by Sharon Lee
Low Income Housing Institute
New Tiny House Villages!
New tiny houses built by the Tulalip Tribes TERO program will be going to the Georgetown site
In partnership with Nickelsville, SHARE, the City of Seattle, and Mayor Murray's Bridging the Gap Initiative, LIHI will be opening two new sanctioned encampment sites to address the needs of the 3000 people living unsheltered. The first site will be opening in February and is located at 1000 S. Myrtle St in Georgetown. The second site will be opening in April and is located on Nesbit Ave N. in Licton Springs. Volunteers and donors are working on completing 70 tiny houses. Pre-apprentice students at the Tulalip Tribes TERO program have built three tiny houses. Hygiene and kitchen facilities will be on-site, and LIHI staff and case managers will be available to help residents move quickly into housing and access the services that they need. As with our current encampments - Othello Village, Ballard Village, and Tiny House Village - we will need any help that we can get in the coming months to get these villages up and running! If you would like to get involved, we are always accepting volunteers and welcome donations for the program or for the residents. For more information and to volunteer, call 206-443-9935 or visit http://lihi.org/
City Transfers Old Fire Station 39 to LIHI to develop affordable housing & preschool
Mayor Murray recently signed legislation to redevelop the old Fire Station 39 into affordable housing and a new preschool for the Lake City neighborhood. The old Fire Station 39 will be transferred to the LIHI, which will turn the site into 70 affordable, family-sized homes with first floor space for childcare and preschool programs. LIHI selected Refugee Women's Alliance (ReWA) to operate the preschool program, which will have space for 80 children.
This legislation supports the Housing Affordability and Livability Agenda (HALA) committee's recommendation that the City leverage under-utilized property to address Seattle's housing affordability crisis. Innovative investments like this will help ensure Seattle is an affordable city for all who live and work here.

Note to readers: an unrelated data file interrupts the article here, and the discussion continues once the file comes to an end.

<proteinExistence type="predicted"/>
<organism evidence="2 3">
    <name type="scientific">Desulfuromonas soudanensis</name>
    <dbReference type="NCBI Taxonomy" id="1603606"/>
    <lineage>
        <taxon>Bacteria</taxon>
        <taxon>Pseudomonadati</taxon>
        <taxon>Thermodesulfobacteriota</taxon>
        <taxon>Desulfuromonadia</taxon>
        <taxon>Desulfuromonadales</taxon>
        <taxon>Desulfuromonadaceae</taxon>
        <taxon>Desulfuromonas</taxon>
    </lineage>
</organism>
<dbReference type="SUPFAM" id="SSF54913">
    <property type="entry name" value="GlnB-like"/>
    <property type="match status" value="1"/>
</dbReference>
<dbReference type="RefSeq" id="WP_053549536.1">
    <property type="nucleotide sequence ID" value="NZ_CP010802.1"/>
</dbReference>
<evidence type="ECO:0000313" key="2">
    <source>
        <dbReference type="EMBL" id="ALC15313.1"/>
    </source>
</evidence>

Commentary from Sharon Lee
Tiny Houses: A big help for the homeless
New Tiny House Villages!
City Transfers Old Fire Station 39 to LIHI! More!
This article originally appeared on crosscut.com.
Reprinted with permission.
Margaret Pitka, age 41, was napping inside her tent near downtown when she was fatally shot by a gunman who fired through her tent flap. Stacey Davis, age 48, was fatally bludgeoned with a homemade club, and her husband was seriously injured, when they were attacked by a neighbor while living in a tent under a bridge. William Burton, age
19, was killed when a drunk driver careened off the I-5 ramp in the University District and plowed into his tent.
Looking back on 2016, the King County medical examiner identified 69 homeless men and women who died while living on the streets. The causes of death? People died from exposure, poor health, violence, gunshot wounds, drugs, suicides and being run over by cars. While this is a reduction from the 91 deaths reported in 2015, the situation is
depressing. No one should die from being homeless.
Death from homelessness is totally preventable, but we currently have more people dying from being homeless than being murdered in Seattle. The homeless activists from SHARE and Nickelsville make a valid point: 'Without shelter, people die.' The One Night Count last January showed 3,000 vulnerable men, women and children living unsheltered on the streets of Seattle.
Mayor Murray showed leadership in declaring a state of emergency on homelessness in 2015 and putting forward landmark legislation to establish three legal and safe encampments. The mayor even offered up city-owned property in Ballard, Interbay and other locations.
From a homeless person's perspective, living in a legal encampment with food, water, toilets, a kitchen, security, tiny houses (with doors that lock) and case management services is a far cry from trying to survive alone on the street. We now have a year's experience with the three city-sanctioned sites that have been operating in Ballard, Interbay and Othello. They house 160 people at any time, including singles, couples, seniors, vets, families with children and people with pets. Thousands of other people have been helped in the short term as they pass through, staying for a night or a week before moving on.